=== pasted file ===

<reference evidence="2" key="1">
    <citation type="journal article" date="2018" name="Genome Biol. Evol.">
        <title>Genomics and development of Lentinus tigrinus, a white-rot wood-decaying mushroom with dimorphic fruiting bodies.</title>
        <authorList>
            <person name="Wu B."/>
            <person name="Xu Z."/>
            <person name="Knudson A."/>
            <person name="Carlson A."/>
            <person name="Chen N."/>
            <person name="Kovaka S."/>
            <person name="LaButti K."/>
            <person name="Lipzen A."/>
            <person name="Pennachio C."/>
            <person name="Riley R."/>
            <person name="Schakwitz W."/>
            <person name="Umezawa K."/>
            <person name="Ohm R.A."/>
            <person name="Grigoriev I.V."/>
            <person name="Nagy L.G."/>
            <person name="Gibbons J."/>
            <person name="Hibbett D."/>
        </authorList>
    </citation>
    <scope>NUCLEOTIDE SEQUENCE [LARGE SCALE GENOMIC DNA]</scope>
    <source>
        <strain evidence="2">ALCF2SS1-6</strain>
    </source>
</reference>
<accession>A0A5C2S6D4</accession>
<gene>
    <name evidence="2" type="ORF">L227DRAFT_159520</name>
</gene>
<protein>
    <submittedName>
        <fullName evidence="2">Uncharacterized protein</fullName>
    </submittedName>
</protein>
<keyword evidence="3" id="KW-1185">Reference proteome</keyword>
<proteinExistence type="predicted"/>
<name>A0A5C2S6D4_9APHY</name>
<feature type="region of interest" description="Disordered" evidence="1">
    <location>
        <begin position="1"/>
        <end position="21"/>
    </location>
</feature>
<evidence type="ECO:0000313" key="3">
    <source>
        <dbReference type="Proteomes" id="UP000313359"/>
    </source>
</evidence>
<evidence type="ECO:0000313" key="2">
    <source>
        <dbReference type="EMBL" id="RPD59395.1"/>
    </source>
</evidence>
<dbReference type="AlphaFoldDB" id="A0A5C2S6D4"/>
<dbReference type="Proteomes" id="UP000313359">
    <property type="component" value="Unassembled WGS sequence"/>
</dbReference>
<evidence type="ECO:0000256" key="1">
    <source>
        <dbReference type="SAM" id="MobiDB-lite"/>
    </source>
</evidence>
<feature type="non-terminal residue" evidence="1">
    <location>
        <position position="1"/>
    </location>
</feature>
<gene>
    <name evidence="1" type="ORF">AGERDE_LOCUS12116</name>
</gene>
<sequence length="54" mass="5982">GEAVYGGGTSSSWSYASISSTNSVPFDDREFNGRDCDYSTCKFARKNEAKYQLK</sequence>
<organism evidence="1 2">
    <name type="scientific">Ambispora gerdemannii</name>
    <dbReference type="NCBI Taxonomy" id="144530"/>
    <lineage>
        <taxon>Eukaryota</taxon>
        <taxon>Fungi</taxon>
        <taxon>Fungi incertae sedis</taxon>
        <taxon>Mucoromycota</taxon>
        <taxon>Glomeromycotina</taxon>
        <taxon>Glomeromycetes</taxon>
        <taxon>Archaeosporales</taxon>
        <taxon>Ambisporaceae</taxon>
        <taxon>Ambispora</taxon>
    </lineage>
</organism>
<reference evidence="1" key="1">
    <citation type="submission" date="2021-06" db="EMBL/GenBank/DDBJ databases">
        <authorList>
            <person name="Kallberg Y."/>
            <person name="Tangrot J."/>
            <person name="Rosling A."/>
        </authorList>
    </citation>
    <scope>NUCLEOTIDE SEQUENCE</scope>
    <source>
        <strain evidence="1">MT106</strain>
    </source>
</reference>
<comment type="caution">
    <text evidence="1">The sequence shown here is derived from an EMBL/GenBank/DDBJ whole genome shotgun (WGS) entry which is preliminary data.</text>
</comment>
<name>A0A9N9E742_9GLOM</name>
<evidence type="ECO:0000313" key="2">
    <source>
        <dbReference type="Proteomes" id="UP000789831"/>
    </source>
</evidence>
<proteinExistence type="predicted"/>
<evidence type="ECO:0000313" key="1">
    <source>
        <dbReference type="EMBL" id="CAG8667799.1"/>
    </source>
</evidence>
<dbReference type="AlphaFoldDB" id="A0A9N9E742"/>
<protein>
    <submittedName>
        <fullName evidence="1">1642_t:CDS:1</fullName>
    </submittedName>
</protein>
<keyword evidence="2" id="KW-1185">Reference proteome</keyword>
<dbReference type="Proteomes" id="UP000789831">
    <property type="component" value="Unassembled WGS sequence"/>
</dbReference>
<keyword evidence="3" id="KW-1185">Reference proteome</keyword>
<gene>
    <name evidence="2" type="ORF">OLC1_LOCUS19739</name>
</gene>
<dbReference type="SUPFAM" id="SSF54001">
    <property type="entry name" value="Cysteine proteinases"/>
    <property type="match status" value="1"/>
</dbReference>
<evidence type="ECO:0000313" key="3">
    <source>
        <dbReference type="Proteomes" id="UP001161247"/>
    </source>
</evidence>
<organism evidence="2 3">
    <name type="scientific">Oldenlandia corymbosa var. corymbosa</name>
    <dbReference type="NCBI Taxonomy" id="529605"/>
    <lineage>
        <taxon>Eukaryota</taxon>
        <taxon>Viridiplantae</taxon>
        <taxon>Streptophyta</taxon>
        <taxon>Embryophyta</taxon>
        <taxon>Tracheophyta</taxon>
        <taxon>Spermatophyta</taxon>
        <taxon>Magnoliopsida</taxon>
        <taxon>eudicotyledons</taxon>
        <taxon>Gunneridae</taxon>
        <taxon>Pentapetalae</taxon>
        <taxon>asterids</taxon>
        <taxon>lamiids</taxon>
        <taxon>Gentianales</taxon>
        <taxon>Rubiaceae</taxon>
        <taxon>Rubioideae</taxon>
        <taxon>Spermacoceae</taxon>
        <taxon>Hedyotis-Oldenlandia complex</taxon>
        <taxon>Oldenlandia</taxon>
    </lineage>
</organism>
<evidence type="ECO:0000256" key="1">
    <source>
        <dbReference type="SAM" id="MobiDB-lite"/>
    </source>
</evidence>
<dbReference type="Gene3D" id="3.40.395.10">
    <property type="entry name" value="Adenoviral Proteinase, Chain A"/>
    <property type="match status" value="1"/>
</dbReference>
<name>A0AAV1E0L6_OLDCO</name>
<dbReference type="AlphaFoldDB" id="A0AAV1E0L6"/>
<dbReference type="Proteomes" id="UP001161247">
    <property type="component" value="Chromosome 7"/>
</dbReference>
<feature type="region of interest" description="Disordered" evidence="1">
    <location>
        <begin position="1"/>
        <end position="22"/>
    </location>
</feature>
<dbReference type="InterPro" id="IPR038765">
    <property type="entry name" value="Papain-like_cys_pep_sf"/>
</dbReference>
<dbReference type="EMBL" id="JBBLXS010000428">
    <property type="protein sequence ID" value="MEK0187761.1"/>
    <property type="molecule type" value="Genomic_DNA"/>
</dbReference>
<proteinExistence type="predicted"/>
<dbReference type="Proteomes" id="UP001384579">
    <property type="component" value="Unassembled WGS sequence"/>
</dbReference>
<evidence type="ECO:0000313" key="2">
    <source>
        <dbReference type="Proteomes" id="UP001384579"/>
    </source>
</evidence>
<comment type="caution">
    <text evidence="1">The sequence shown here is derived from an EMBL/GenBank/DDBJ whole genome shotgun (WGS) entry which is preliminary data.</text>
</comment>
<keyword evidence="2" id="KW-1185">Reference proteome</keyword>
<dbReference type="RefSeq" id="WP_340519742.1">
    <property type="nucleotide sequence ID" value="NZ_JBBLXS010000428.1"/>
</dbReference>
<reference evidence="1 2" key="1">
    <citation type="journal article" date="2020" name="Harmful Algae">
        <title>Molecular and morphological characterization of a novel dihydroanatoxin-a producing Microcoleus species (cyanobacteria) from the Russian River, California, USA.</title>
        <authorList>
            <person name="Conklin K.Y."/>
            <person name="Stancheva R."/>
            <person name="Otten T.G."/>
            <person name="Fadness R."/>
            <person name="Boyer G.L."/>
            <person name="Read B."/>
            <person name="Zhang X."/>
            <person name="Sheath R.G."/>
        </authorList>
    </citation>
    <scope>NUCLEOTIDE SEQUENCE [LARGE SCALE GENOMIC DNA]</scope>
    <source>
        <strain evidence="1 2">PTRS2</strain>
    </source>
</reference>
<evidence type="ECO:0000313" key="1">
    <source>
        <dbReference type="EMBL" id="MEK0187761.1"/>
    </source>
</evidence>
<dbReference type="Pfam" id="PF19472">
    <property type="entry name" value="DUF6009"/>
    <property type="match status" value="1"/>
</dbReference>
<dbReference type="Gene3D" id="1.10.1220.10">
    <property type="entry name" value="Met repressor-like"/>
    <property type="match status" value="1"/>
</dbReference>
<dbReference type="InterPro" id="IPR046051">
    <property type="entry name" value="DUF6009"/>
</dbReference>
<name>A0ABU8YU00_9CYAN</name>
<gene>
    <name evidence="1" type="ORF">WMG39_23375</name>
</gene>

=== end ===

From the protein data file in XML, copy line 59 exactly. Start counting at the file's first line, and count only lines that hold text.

    <property type="component" value="Unassembled WGS sequence"/>